How to request an internal transfer without causing problems


Johnny C. Taylor Jr.

Johnny C. Taylor Jr. tackles your HR questions in a series for USA TODAY. Taylor is President and CEO of the Society for Human Resource Management, the world’s largest professional human resource society and author of “Reset: A Leader’s Guide to Work in an Age of Upheaval.”

Questions are submitted by readers and Taylor’s answers below have been edited for length and clarity.

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Question: I would like to be transferred to another position within my company, but I am afraid that this will affect my position in my current group, especially if I apply and do not get the position. How should I approach the situation with my manager and HR? –Doris

Answer: Requesting an internal transfer can be a tricky process for employees, especially when it comes to managing relationships with your current group and manager.

If you haven’t already, start by reviewing your company’s internal transfer policy and process. See if you meet the eligibility requirements for a transfer under your employer’s policy and check the job posting to see if you have the skills and qualifications required for the position. Identify the forms you need to complete to request a transfer.

Transparency is a good thing and preferable to your manager’s blindness. It would be better if the news came directly from you, allowing more control over messaging. So first have a frank discussion with your manager and state your intention to apply for an internal position. It is essential to clarify the reasons for a transfer, such as a need for career development, a difference in job duties or a career change. State that the action taken does not reflect the relationship between you, your manager, or your group. Once you’ve discussed the situation with your manager, talk to your human resources team to begin the internal transfer process.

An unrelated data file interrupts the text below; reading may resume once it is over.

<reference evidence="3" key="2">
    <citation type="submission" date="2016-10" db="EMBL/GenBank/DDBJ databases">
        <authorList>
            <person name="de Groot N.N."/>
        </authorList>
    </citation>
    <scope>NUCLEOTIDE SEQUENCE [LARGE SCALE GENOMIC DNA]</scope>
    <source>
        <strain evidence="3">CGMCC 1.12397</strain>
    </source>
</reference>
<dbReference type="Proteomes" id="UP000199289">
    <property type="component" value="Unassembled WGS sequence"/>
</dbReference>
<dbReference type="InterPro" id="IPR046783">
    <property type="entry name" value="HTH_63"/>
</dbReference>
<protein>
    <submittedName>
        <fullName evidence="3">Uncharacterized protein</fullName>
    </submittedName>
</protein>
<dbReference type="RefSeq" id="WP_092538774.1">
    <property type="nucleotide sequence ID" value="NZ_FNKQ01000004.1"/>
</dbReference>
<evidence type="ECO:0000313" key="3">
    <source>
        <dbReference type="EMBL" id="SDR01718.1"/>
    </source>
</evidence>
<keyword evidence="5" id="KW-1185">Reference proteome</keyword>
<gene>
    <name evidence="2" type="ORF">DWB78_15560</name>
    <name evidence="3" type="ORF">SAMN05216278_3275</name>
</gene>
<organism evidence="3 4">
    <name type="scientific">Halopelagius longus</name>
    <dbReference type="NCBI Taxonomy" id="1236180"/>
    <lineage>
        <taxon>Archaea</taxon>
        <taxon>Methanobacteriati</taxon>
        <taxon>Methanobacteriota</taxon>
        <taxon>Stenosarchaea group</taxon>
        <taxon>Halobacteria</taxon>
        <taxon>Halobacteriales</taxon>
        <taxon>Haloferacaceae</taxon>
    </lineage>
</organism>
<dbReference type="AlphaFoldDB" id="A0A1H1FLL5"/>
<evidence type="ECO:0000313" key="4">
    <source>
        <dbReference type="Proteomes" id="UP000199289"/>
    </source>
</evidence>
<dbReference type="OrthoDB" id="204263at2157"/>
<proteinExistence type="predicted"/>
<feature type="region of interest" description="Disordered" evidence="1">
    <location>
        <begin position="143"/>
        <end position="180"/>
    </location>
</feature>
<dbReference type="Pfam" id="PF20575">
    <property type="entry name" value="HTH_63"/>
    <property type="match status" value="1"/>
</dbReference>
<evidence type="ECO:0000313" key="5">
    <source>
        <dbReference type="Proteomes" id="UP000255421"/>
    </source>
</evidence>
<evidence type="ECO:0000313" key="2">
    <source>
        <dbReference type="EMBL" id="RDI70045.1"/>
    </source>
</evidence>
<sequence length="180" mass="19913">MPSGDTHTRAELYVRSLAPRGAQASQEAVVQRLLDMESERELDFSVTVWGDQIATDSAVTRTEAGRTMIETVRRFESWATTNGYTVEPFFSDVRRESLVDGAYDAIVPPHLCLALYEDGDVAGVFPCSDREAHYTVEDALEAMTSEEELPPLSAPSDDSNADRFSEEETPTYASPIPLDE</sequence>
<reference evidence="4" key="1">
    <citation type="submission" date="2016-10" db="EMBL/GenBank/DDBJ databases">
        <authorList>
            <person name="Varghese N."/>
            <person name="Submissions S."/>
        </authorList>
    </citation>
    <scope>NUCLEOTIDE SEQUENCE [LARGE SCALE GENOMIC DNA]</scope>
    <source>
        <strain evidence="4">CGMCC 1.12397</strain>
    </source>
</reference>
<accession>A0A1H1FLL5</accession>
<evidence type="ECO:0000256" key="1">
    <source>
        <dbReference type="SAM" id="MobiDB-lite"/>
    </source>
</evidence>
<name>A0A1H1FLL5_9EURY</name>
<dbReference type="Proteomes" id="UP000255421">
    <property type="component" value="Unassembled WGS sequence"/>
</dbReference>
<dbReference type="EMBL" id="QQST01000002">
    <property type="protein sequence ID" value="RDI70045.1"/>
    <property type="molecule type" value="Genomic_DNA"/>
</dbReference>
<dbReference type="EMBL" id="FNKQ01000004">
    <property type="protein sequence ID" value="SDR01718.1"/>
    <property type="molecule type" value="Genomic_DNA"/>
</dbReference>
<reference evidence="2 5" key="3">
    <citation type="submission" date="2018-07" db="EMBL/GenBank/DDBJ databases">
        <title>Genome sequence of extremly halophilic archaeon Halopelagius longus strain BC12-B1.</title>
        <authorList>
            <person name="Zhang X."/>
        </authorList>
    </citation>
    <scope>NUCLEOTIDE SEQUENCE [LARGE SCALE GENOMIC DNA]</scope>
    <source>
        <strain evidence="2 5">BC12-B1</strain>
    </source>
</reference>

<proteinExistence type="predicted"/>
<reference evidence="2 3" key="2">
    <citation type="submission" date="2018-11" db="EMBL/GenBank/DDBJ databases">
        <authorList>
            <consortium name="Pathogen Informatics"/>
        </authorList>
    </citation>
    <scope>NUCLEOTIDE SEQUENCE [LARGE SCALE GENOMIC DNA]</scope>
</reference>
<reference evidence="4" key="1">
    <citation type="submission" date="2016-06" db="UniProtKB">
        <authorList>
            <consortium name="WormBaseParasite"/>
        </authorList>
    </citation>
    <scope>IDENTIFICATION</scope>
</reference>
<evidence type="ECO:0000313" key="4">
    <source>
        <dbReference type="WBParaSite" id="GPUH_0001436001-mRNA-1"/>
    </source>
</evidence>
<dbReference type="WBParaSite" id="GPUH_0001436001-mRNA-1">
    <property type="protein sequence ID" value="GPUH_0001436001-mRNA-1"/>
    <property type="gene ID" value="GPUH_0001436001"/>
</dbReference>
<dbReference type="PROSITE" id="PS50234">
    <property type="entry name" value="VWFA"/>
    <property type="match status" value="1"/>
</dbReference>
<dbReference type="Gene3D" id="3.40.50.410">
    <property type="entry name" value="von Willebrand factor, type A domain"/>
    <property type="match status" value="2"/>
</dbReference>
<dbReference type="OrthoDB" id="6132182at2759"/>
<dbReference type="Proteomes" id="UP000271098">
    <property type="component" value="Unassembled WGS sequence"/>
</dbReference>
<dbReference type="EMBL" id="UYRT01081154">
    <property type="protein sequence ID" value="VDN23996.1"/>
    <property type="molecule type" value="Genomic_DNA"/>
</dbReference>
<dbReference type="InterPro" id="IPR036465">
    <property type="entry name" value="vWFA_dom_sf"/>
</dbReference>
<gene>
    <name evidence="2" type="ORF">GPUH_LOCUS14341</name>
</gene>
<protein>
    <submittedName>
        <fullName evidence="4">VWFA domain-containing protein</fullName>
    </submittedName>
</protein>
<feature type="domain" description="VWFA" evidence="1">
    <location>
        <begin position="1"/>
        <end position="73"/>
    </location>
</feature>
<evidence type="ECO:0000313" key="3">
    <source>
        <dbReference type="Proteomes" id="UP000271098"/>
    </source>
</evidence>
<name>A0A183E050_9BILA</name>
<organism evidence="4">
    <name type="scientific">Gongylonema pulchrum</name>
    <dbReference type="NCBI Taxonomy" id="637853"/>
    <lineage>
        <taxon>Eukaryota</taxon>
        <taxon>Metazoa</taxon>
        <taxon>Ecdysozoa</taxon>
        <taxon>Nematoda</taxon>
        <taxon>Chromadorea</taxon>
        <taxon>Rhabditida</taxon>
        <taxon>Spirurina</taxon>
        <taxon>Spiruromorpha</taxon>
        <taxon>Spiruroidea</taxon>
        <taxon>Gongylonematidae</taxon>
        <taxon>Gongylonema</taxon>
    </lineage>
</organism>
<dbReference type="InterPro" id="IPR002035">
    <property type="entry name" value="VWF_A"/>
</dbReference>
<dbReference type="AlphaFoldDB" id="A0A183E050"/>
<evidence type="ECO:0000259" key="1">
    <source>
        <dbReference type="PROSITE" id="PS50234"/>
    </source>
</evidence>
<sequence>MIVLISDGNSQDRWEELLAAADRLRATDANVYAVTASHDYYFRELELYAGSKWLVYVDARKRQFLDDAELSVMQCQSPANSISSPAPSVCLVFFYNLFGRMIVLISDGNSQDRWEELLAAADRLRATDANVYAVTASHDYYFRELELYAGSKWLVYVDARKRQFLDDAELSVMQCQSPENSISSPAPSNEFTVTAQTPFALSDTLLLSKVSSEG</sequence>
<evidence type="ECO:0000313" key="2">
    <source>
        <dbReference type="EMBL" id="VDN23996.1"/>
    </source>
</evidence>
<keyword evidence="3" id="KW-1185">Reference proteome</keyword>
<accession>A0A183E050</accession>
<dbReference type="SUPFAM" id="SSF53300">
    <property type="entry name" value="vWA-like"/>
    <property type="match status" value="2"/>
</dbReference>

Additionally, I would consider not disclosing your intention to transfer to your colleagues until your move is confirmed. This will help minimize the impact on your group, especially if you are not selected. However, if you are selected, offer to train your replacement and support your team during the transition.

Implementing these steps will make the process much less difficult. Good luck to you!

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Policy:Is it OK to display your political affiliation at work? Ask HR

Once I was reprimanded for coming to work late on election day because there were longer waiting times at my polling station. I fear it will happen again. Should employees be allowed time off to vote or special consideration if there are local delays?– Ann

This is a timely question, as the national midterm elections are approaching. I appreciate your commitment to fulfilling your civic duty. Employees should have the time allowed by law to exercise their right to vote.

Although not mandated by federal law, most states and localities have ordinances allowing employees time off to vote, particularly when an employee’s hours of work do not allow sufficient time for vote when the polls are open. National and local laws determine the number of hours allowed and whether or not these are paid. Some regulations even allow employers to specify when employees should take time off, such as at the start or end of the working day.

Laws also differ from state to state regarding what actions managers can take in response to an employee absenting themselves to vote. Most states prohibit employers from disciplining or firing an employee. However, in states where paid time off is permitted, a manager may have the ability to request proof of an employee’s vote.

There are steps you can take now in anticipation of local delays. Review your company’s voting policy and speak early with your upcoming election manager if you need time off work to vote. So, know the polling hours in your state on Election Day to determine the best time to take time off work. Voting is even easier these days as states have expanded mail-in voting and early in-person voting options.

I’ll add this: communication is key to making sure you know your rights and company policy. It also helps your employer understand your needs and set reasonable expectations about your availability on Election Day. Despite what happened last year, voting is a right, a privilege and a responsibility of citizenship. I hope you will choose the best voting option for you.


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